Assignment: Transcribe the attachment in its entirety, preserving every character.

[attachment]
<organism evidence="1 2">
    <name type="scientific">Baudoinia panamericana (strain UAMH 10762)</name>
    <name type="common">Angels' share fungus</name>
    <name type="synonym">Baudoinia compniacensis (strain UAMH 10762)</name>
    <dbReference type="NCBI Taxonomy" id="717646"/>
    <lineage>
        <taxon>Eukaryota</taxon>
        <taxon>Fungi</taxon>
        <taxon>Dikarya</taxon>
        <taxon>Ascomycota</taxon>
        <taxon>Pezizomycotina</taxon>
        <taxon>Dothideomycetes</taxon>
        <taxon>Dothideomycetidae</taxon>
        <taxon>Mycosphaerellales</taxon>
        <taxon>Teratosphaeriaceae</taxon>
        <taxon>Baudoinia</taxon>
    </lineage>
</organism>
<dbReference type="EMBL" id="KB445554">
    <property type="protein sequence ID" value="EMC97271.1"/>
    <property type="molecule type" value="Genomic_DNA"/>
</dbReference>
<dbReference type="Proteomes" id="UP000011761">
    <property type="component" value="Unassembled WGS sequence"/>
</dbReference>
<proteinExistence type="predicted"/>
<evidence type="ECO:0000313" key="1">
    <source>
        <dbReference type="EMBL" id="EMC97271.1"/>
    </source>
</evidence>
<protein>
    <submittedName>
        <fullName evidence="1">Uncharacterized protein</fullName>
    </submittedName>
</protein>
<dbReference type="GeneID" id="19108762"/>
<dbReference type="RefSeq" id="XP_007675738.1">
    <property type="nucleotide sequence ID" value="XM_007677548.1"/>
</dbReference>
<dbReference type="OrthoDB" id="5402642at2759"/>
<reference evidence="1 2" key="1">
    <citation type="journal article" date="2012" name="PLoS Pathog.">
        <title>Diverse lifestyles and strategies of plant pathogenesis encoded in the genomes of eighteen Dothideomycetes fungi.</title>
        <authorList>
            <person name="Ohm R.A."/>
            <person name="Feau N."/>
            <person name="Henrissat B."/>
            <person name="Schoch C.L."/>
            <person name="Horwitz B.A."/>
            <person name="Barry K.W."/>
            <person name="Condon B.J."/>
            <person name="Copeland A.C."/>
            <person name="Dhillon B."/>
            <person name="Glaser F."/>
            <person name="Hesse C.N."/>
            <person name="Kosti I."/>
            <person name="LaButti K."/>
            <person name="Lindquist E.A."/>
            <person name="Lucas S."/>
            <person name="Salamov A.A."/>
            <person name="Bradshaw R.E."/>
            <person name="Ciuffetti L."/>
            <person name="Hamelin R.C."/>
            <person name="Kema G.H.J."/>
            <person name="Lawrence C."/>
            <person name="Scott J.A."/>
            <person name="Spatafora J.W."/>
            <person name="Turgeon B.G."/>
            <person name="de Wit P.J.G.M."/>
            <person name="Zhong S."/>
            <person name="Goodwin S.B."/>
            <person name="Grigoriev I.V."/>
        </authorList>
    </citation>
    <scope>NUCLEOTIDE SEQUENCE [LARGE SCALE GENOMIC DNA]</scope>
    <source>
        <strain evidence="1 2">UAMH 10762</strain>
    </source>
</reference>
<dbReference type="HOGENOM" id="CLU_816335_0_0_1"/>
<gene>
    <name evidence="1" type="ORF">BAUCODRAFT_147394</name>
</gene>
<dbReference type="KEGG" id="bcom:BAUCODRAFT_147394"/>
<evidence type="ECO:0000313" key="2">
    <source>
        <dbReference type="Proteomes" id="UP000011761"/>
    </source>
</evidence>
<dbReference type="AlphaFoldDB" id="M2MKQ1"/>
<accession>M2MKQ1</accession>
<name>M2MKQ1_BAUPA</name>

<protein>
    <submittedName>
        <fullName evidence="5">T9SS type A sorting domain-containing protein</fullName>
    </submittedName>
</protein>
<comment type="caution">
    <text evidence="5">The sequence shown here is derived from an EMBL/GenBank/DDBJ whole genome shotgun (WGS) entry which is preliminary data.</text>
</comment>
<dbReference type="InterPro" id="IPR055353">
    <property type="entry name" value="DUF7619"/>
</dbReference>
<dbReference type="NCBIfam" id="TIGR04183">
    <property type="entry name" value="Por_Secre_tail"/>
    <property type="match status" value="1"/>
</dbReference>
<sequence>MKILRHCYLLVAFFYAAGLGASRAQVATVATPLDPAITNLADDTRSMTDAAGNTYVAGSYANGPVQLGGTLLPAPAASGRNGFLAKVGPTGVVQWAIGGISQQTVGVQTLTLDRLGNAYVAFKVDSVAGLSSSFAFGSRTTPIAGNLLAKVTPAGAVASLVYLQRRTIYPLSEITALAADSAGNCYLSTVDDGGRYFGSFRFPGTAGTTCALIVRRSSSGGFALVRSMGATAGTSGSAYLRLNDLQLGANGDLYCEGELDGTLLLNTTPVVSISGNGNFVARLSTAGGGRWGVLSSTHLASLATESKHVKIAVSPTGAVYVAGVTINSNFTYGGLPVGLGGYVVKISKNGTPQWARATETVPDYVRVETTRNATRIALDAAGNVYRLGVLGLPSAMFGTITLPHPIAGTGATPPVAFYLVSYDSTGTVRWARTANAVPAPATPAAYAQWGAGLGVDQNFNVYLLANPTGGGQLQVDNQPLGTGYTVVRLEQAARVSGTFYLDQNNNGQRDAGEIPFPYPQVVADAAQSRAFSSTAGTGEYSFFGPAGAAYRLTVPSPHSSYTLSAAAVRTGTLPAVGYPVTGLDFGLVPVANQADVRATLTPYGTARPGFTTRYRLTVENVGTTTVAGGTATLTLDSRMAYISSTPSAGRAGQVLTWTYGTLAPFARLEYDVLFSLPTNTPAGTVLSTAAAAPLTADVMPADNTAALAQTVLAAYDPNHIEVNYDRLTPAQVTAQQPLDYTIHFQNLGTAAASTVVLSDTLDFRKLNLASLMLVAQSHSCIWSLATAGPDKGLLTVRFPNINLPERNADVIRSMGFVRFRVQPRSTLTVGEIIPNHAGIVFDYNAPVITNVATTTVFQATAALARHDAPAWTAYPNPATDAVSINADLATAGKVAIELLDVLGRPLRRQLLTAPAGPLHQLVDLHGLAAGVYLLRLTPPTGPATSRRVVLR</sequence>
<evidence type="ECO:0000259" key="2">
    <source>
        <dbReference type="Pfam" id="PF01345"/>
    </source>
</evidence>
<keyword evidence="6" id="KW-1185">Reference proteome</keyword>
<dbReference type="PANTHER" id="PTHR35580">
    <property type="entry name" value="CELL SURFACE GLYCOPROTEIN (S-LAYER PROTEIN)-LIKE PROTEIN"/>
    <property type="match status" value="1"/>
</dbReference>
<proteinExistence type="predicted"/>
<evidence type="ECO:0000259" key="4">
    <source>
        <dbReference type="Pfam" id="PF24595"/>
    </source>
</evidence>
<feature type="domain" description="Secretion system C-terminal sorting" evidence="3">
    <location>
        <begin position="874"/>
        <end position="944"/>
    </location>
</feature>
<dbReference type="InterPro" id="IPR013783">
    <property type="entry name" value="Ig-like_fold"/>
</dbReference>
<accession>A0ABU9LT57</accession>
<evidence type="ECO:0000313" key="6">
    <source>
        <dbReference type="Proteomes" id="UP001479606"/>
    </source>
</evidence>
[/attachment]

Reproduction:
<organism evidence="1 2">
    <name type="scientific">Baudoinia panamericana (strain UAMH 10762)</name>
    <name type="common">Angels' share fungus</name>
    <name type="synonym">Baudoinia compniacensis (strain UAMH 10762)</name>
    <dbReference type="NCBI Taxonomy" id="717646"/>
    <lineage>
        <taxon>Eukaryota</taxon>
        <taxon>Fungi</taxon>
        <taxon>Dikarya</taxon>
        <taxon>Ascomycota</taxon>
        <taxon>Pezizomycotina</taxon>
        <taxon>Dothideomycetes</taxon>
        <taxon>Dothideomycetidae</taxon>
        <taxon>Mycosphaerellales</taxon>
        <taxon>Teratosphaeriaceae</taxon>
        <taxon>Baudoinia</taxon>
    </lineage>
</organism>
<dbReference type="EMBL" id="KB445554">
    <property type="protein sequence ID" value="EMC97271.1"/>
    <property type="molecule type" value="Genomic_DNA"/>
</dbReference>
<dbReference type="Proteomes" id="UP000011761">
    <property type="component" value="Unassembled WGS sequence"/>
</dbReference>
<proteinExistence type="predicted"/>
<evidence type="ECO:0000313" key="1">
    <source>
        <dbReference type="EMBL" id="EMC97271.1"/>
    </source>
</evidence>
<protein>
    <submittedName>
        <fullName evidence="1">Uncharacterized protein</fullName>
    </submittedName>
</protein>
<dbReference type="GeneID" id="19108762"/>
<dbReference type="RefSeq" id="XP_007675738.1">
    <property type="nucleotide sequence ID" value="XM_007677548.1"/>
</dbReference>
<dbReference type="OrthoDB" id="5402642at2759"/>
<reference evidence="1 2" key="1">
    <citation type="journal article" date="2012" name="PLoS Pathog.">
        <title>Diverse lifestyles and strategies of plant pathogenesis encoded in the genomes of eighteen Dothideomycetes fungi.</title>
        <authorList>
            <person name="Ohm R.A."/>
            <person name="Feau N."/>
            <person name="Henrissat B."/>
            <person name="Schoch C.L."/>
            <person name="Horwitz B.A."/>
            <person name="Barry K.W."/>
            <person name="Condon B.J."/>
            <person name="Copeland A.C."/>
            <person name="Dhillon B."/>
            <person name="Glaser F."/>
            <person name="Hesse C.N."/>
            <person name="Kosti I."/>
            <person name="LaButti K."/>
            <person name="Lindquist E.A."/>
            <person name="Lucas S."/>
            <person name="Salamov A.A."/>
            <person name="Bradshaw R.E."/>
            <person name="Ciuffetti L."/>
            <person name="Hamelin R.C."/>
            <person name="Kema G.H.J."/>
            <person name="Lawrence C."/>
            <person name="Scott J.A."/>
            <person name="Spatafora J.W."/>
            <person name="Turgeon B.G."/>
            <person name="de Wit P.J.G.M."/>
            <person name="Zhong S."/>
            <person name="Goodwin S.B."/>
            <person name="Grigoriev I.V."/>
        </authorList>
    </citation>
    <scope>NUCLEOTIDE SEQUENCE [LARGE SCALE GENOMIC DNA]</scope>
    <source>
        <strain evidence="1 2">UAMH 10762</strain>
    </source>
</reference>
<dbReference type="HOGENOM" id="CLU_816335_0_0_1"/>
<gene>
    <name evidence="1" type="ORF">BAUCODRAFT_147394</name>
</gene>
<dbReference type="KEGG" id="bcom:BAUCODRAFT_147394"/>
<evidence type="ECO:0000313" key="2">
    <source>
        <dbReference type="Proteomes" id="UP000011761"/>
    </source>
</evidence>
<dbReference type="AlphaFoldDB" id="M2MKQ1"/>
<accession>M2MKQ1</accession>
<name>M2MKQ1_BAUPA</name>

<protein>
    <submittedName>
        <fullName evidence="5">T9SS type A sorting domain-containing protein</fullName>
    </submittedName>
</protein>
<comment type="caution">
    <text evidence="5">The sequence shown here is derived from an EMBL/GenBank/DDBJ whole genome shotgun (WGS) entry which is preliminary data.</text>
</comment>
<dbReference type="InterPro" id="IPR055353">
    <property type="entry name" value="DUF7619"/>
</dbReference>
<dbReference type="NCBIfam" id="TIGR04183">
    <property type="entry name" value="Por_Secre_tail"/>
    <property type="match status" value="1"/>
</dbReference>
<sequence>MKILRHCYLLVAFFYAAGLGASRAQVATVATPLDPAITNLADDTRSMTDAAGNTYVAGSYANGPVQLGGTLLPAPAASGRNGFLAKVGPTGVVQWAIGGISQQTVGVQTLTLDRLGNAYVAFKVDSVAGLSSSFAFGSRTTPIAGNLLAKVTPAGAVASLVYLQRRTIYPLSEITALAADSAGNCYLSTVDDGGRYFGSFRFPGTAGTTCALIVRRSSSGGFALVRSMGATAGTSGSAYLRLNDLQLGANGDLYCEGELDGTLLLNTTPVVSISGNGNFVARLSTAGGGRWGVLSSTHLASLATESKHVKIAVSPTGAVYVAGVTINSNFTYGGLPVGLGGYVVKISKNGTPQWARATETVPDYVRVETTRNATRIALDAAGNVYRLGVLGLPSAMFGTITLPHPIAGTGATPPVAFYLVSYDSTGTVRWARTANAVPAPATPAAYAQWGAGLGVDQNFNVYLLANPTGGGQLQVDNQPLGTGYTVVRLEQAARVSGTFYLDQNNNGQRDAGEIPFPYPQVVADAAQSRAFSSTAGTGEYSFFGPAGAAYRLTVPSPHSSYTLSAAAVRTGTLPAVGYPVTGLDFGLVPVANQADVRATLTPYGTARPGFTTRYRLTVENVGTTTVAGGTATLTLDSRMAYISSTPSAGRAGQVLTWTYGTLAPFARLEYDVLFSLPTNTPAGTVLSTAAAAPLTADVMPADNTAALAQTVLAAYDPNHIEVNYDRLTPAQVTAQQPLDYTIHFQNLGTAAASTVVLSDTLDFRKLNLASLMLVAQSHSCIWSLATAGPDKGLLTVRFPNINLPERNADVIRSMGFVRFRVQPRSTLTVGEIIPNHAGIVFDYNAPVITNVATTTVFQATAALARHDAPAWTAYPNPATDAVSINADLATAGKVAIELLDVLGRPLRRQLLTAPAGPLHQLVDLHGLAAGVYLLRLTPPTGPATSRRVVLR</sequence>
<evidence type="ECO:0000259" key="2">
    <source>
        <dbReference type="Pfam" id="PF01345"/>
    </source>
</evidence>
<keyword evidence="6" id="KW-1185">Reference proteome</keyword>
<dbReference type="PANTHER" id="PTHR35580">
    <property type="entry name" value="CELL SURFACE GLYCOPROTEIN (S-LAYER PROTEIN)-LIKE PROTEIN"/>
    <property type="match status" value="1"/>
</dbReference>
<proteinExistence type="predicted"/>
<evidence type="ECO:0000259" key="4">
    <source>
        <dbReference type="Pfam" id="PF24595"/>
    </source>
</evidence>
<feature type="domain" description="Secretion system C-terminal sorting" evidence="3">
    <location>
        <begin position="874"/>
        <end position="944"/>
    </location>
</feature>
<dbReference type="InterPro" id="IPR013783">
    <property type="entry name" value="Ig-like_fold"/>
</dbReference>
<accession>A0ABU9LT57</accession>
<evidence type="ECO:0000313" key="6">
    <source>
        <dbReference type="Proteomes" id="UP001479606"/>
    </source>
</evidence>